2nd June


An arable field that has been purchased for development, but has been untouched for two or three years. 


Cloudy with bright intervals.

The field contained many expected species, from Creeping Buttercup, Daisy, grasses, Germander Speedwell, Bush Vetch through to Colt's foot and Thyme-leaved Speedwell. The following pictures were taken in or around the field.

   First, the Ox-Eye Daisy. I've seen a few of these popping up on road-side verges, recently, but it isn't always safe to stop.

Two Willowherbs caught my eye. The buds of the Rose-bay on the left and a just-opening flower of (I think) American Willowherb.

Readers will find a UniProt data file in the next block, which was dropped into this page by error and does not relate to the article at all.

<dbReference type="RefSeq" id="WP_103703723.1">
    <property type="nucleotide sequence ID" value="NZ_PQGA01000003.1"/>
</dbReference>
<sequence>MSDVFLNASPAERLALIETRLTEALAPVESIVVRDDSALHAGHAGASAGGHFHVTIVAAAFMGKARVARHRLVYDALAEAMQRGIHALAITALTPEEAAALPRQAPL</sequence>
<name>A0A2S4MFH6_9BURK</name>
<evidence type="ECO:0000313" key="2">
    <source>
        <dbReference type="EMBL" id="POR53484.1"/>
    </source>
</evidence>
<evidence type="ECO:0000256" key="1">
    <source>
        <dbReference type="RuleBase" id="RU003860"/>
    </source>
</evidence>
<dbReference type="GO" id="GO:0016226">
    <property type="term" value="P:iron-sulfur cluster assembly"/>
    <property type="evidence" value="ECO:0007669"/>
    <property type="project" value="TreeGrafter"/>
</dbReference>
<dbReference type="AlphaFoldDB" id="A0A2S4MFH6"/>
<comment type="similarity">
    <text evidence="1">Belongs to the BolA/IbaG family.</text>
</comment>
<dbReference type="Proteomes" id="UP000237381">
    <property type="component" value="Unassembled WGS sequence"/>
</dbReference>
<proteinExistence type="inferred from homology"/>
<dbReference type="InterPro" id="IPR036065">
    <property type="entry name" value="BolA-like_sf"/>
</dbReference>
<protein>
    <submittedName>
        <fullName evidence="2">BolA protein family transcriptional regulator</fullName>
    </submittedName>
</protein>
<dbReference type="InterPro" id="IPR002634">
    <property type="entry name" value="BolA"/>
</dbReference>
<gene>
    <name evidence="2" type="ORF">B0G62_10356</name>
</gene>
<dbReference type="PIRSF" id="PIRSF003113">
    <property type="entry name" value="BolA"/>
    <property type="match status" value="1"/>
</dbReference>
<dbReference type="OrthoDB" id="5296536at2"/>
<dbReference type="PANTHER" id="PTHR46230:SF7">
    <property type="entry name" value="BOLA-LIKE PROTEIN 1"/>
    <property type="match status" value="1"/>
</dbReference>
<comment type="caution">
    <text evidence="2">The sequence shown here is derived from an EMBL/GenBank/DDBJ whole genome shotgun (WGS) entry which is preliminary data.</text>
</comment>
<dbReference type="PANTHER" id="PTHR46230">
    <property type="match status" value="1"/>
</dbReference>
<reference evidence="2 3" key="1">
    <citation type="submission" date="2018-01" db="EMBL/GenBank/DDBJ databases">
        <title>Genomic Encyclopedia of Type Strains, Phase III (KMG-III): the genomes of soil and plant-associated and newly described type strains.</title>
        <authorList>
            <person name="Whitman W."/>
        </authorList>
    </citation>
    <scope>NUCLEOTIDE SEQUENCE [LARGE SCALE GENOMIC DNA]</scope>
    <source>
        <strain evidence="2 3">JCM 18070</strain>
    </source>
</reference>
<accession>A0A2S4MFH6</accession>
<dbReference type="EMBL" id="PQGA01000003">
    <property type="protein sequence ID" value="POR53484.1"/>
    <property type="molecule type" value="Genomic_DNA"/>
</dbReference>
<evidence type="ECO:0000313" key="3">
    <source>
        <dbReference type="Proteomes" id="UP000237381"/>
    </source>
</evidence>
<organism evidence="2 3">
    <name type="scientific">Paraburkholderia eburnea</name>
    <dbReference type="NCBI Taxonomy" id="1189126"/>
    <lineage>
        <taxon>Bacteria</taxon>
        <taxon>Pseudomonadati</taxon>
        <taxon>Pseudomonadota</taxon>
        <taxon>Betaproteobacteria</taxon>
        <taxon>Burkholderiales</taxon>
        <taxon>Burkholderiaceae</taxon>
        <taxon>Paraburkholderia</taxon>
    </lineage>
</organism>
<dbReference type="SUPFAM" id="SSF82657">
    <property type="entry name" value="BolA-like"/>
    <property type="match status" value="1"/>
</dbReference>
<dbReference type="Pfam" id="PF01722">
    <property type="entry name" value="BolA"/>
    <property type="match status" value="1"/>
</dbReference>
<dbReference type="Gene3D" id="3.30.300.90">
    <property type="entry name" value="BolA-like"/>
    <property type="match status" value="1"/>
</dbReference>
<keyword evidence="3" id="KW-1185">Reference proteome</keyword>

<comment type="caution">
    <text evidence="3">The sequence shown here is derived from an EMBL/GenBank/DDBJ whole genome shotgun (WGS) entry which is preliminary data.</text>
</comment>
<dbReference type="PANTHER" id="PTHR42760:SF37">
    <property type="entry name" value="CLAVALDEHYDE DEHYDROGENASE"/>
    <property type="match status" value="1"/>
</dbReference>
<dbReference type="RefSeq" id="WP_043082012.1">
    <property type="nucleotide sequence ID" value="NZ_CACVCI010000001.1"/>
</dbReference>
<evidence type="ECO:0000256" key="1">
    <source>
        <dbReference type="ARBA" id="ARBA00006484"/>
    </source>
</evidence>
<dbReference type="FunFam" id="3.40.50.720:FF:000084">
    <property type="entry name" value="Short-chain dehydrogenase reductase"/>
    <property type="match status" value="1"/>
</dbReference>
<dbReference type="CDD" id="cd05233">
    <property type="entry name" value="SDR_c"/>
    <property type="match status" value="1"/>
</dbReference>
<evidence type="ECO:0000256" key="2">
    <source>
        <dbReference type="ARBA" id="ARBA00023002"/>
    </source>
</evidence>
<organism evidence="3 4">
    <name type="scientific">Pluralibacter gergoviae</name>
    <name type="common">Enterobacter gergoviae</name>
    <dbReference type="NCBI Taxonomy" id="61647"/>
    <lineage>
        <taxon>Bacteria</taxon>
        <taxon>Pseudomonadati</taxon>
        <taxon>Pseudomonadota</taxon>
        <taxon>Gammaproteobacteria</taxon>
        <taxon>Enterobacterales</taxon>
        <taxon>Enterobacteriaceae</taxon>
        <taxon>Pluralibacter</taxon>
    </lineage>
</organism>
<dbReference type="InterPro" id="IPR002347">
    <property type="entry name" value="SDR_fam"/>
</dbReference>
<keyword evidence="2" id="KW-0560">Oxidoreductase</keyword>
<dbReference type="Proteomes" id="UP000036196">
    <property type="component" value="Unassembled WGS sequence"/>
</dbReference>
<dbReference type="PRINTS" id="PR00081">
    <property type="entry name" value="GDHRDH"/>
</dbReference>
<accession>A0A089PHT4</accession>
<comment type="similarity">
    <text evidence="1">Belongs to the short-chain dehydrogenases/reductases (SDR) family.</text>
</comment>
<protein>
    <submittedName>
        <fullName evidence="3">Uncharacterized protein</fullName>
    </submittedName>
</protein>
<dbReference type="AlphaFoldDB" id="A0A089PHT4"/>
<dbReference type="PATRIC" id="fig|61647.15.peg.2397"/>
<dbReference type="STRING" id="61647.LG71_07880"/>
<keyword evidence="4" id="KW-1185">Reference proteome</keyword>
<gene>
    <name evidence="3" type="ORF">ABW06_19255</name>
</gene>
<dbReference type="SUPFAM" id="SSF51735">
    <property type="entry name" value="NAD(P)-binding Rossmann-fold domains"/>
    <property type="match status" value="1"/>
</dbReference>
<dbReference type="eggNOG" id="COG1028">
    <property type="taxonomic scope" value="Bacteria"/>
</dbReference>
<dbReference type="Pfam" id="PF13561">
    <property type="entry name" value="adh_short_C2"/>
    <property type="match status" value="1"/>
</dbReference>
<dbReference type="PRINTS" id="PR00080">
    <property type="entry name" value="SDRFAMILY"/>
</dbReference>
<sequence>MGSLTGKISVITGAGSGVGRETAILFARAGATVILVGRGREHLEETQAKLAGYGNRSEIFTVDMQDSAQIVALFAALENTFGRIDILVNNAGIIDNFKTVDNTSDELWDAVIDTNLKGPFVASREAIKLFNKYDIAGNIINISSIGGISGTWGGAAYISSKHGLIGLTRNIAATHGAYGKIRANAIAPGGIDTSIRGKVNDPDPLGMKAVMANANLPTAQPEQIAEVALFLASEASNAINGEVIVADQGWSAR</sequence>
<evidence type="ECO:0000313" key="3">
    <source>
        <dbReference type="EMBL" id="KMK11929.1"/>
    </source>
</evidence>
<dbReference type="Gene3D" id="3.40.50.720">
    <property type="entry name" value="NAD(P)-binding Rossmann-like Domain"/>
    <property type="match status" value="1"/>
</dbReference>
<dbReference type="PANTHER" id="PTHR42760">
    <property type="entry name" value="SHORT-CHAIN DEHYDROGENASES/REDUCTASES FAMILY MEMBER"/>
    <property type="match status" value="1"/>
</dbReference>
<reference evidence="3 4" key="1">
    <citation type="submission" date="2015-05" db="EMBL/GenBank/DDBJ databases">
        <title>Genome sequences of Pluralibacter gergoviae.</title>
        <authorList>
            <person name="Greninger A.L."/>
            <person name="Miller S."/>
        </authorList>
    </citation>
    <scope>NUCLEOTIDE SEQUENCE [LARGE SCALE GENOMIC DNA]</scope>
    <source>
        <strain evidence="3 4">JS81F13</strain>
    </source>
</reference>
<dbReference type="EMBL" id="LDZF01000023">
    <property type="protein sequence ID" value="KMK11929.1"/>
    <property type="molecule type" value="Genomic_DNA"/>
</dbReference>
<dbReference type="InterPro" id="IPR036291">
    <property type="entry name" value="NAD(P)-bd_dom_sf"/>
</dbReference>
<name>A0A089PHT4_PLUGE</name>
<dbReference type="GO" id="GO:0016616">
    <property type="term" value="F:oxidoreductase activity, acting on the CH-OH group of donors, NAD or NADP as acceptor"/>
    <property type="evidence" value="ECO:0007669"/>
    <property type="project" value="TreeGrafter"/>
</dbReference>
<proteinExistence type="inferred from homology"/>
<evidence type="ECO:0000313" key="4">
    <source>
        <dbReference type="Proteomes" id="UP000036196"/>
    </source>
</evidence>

A couple of pictures from the edge of the field:

This is the Hedge Woundwort - a striking tall member of the dead-nettle family. The specimen shown is about 50 cm. tall.


Two shots of the Common Figwort - a plant with a completely disgusting smell in all parts.


I spotted these rust infestations on the Colt's-foot leaves from the top. On turning the leaves over, these beautiful fungi were revealed.

Puccinia poarum.

And now an interesting pair of images: Speedwells usually have 4 petals. Yesterday I took a picture of Thyme-leaved Speedwell with 7 petals. I've shown it next to a reference picture of a 'normal' specimen to show the difference.


One thing that I find really surprising is that the blue ray-pattern is preserved properly across the 4 top petals.

Flowers about 4mm. across in each case.


Here's another in my occasional series of Bug's-eye views of plants. This is the Ox-eye daisy.

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